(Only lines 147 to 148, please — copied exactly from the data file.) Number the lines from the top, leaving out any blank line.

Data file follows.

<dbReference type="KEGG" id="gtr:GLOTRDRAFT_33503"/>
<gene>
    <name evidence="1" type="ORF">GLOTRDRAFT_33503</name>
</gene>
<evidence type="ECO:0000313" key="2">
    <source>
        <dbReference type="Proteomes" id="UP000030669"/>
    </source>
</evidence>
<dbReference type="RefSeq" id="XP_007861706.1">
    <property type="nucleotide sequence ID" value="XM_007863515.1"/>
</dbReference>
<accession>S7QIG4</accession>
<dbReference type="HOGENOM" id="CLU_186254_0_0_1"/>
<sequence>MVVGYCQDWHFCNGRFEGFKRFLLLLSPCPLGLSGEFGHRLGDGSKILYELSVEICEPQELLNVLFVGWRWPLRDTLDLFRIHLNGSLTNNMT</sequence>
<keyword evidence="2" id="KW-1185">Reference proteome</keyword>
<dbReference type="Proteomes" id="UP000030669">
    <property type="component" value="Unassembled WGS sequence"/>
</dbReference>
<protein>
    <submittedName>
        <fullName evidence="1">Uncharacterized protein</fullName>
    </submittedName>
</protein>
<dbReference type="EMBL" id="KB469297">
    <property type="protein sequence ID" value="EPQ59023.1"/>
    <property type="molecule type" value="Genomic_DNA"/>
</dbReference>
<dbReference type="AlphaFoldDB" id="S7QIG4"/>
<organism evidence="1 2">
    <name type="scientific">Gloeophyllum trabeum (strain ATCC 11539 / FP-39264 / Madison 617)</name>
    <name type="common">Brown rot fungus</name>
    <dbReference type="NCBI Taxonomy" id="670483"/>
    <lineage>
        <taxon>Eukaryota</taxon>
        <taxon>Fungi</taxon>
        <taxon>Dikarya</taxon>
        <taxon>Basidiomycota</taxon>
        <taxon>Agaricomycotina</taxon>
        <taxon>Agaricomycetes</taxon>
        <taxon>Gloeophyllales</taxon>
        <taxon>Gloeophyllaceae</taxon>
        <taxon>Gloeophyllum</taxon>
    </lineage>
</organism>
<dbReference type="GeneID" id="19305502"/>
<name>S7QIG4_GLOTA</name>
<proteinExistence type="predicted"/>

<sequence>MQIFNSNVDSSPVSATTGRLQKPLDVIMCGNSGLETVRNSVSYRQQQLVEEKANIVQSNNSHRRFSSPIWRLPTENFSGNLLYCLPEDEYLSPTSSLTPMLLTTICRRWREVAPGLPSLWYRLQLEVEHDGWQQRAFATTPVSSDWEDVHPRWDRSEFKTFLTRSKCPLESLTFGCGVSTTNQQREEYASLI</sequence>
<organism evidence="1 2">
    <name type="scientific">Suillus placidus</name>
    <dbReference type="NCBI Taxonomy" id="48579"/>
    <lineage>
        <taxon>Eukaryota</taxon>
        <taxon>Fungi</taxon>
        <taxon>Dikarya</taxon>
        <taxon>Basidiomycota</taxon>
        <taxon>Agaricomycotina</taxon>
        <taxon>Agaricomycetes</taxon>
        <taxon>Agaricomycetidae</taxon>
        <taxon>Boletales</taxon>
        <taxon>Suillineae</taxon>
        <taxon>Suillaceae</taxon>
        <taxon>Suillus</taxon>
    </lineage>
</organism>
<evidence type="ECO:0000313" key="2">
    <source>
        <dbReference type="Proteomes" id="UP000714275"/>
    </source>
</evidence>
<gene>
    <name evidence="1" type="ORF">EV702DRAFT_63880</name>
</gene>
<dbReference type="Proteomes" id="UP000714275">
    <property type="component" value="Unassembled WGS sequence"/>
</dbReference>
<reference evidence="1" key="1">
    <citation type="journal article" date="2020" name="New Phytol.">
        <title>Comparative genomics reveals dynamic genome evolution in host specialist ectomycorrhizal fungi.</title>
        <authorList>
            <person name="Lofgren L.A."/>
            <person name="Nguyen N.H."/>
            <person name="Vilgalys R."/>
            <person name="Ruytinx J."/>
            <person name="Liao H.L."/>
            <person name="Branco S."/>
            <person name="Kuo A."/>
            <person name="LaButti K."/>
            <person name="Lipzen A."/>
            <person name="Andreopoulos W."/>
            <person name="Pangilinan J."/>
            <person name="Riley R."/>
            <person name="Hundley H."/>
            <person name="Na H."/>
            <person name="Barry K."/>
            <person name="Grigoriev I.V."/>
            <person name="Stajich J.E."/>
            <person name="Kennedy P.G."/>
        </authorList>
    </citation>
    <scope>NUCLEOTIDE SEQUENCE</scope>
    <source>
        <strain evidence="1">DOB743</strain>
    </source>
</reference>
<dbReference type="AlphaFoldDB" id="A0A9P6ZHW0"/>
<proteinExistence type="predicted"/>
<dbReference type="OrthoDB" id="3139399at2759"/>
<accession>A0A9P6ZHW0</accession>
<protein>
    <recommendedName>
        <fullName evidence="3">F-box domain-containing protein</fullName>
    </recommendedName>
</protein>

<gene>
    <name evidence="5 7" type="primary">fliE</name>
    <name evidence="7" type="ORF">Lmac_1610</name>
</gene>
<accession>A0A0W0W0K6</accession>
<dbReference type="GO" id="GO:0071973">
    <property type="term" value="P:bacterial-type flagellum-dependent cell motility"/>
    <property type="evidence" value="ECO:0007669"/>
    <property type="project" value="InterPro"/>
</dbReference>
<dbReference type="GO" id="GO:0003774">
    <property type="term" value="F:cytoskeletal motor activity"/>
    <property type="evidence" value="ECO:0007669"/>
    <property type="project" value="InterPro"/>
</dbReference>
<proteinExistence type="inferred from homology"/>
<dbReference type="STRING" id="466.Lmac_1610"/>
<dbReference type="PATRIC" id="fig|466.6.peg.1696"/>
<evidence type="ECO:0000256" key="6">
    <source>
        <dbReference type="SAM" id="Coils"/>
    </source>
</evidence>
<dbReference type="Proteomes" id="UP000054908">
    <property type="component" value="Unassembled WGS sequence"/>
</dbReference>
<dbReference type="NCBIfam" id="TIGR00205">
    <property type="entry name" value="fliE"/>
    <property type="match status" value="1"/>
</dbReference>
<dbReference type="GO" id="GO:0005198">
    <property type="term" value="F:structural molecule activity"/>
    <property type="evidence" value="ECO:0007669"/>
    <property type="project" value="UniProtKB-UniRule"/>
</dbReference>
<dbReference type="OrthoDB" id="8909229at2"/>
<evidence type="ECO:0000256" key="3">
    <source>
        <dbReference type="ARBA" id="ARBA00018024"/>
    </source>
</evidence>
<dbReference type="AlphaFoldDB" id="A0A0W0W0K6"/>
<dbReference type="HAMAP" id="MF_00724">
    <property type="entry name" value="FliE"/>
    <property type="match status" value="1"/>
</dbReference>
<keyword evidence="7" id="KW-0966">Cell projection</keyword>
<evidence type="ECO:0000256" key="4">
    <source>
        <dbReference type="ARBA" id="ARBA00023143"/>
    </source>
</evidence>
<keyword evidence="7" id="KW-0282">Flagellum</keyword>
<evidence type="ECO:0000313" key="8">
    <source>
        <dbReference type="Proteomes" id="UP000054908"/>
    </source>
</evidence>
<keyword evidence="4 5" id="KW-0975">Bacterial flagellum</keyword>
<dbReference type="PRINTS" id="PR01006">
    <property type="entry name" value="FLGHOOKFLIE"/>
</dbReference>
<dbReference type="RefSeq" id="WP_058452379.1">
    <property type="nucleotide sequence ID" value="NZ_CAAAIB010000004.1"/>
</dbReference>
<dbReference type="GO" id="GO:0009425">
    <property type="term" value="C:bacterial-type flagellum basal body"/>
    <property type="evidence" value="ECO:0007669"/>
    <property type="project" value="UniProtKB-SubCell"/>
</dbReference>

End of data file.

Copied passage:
    <property type="term" value="F:structural molecule activity"/>
    <property type="evidence" value="ECO:0007669"/>